In the wake of COP26, UN secretary general Antonio Guterres is reported to have said that COP26 climate pledges were a compromise that took important steps, but the "collective political will was not enough to overcome some deep contradiction. We are still knocking on the door of climate catastrophe”. This is confirmed by the August IPCC 2021 report which recommends that unless immediate, rapid and wide-scale reductions in greenhouse gas emissions occurs, limiting global warming to 1.5 or even 2 degrees Celsius will be beyond reach.
It is not a question of whether or not we need to respond to climate change but when, and to what degree, given the narrow window of response time available. On a national policy level, the increasing strategic focus on Clean Growth, Green Economy and the recent launch of the UK Net Zero Strategy prior to COP26, means that sustainability is a crucial imperative for all business leaders. So what are some of the challenges business leaders face in light of this urgent need to address sustainability? Orla Kelleher, Senior Lecturer in Responsible Management at the University of Derby, investigates.
The business of addressing sustainability
Given that a rapid and major course correction is needed, a fundamental ‘in-house’ review of how businesses are operating is required. This can involve realigning the core purpose, values and strategy of a business and reviewing how it operates to ensure environmental sustainability is embedded across all aspects of the business. In essence, getting one’s own house in order first.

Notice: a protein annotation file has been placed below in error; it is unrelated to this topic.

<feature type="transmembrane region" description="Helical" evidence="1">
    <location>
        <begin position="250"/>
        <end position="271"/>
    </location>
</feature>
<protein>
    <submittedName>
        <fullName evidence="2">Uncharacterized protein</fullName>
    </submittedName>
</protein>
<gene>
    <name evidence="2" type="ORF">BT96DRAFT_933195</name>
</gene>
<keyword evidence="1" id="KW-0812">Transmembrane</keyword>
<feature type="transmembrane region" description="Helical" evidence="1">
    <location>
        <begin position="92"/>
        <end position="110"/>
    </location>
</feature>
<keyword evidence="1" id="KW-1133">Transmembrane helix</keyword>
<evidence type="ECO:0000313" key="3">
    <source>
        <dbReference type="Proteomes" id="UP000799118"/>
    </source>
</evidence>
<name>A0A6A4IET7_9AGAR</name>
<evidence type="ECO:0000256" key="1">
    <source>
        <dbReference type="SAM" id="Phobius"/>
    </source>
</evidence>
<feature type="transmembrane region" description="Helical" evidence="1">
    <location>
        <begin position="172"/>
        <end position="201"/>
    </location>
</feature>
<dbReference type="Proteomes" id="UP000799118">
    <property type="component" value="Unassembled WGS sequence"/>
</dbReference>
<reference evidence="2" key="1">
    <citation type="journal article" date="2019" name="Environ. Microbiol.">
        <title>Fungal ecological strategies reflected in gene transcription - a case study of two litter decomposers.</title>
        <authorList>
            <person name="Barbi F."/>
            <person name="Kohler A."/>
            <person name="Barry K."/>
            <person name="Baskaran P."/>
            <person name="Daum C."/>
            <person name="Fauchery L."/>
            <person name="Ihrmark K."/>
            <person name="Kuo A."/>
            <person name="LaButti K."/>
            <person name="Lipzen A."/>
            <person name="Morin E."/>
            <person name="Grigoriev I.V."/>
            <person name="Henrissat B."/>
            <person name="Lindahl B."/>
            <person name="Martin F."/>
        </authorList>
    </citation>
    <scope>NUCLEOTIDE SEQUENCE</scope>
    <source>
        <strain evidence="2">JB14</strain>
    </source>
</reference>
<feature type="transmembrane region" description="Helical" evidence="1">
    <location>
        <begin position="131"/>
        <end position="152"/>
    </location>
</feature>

In recent decades, this entailed the growth of new emerging roles such as CSR directors, Chief Sustainability Director/Officers, Global Sustainability Operations, HR Directors and Corporate Sustainability Consultants. However, more recently the need for embedding these skills across all aspects of the business has become evident. According to the State of the Sustainability Profession (2020) report, instead of hiring one sustainability professional to oversee all aspects, businesses are starting to require all employees to think sustainably.
All functional areas now need to make decisions and take actions with sustainability in mind, such that having the ‘Green Gene’ will be essential for any role (Green Biz, 2020). This is necessary to achieve a sustainable business model which shifts away from the traditional shareholder value model, towards the creation of a sustainable business value proposition which includes environmental sustainability (and ideally social responsibility) and addresses how the business will practically design, deliver and report on sustainable value.
This calls for business model innovation, dealing with complex and evolving sustainability issues and often involving multiple actors and partners with different interests. A compliance approach will not achieve ambitious goals such as Net Zero in the timeframes available, so it will require a fundamental shift in mindset and the willingness and vision to innovate and collaborate. This makes sustainable leadership essential to reaching the ‘new normal’. If businesses do not invest in sustainable leadership, they will lose the ability to compete and adapt to a global sustainable economy within a critical threshold period.
The consequences on no action
Equally, if they fail to adapt to these new requirements, they will be party to exceeding ‘safe limits’. According to projections, business ‘as usual’ will lead to temperatures between 3-4 degrees Celsius by 2100, as opposed to 1.5-2 degrees Celsius above pre-industrial levels ‘safe limit’ as defined by the Paris Agreement (2015). This indeed is the aim of the newly agreed COP26 Glasgow Pact to keep limiting global warming to 1.5 degrees Celsius "alive" or within reach, in the face of a huge gap between the action countries are taking and what is needed to meet the goal. So it calls for responsible leaders who have the awareness, creativity and wisdom to act morally and ethically in a time of global crises and the ability to innovate and collaborate in new ways.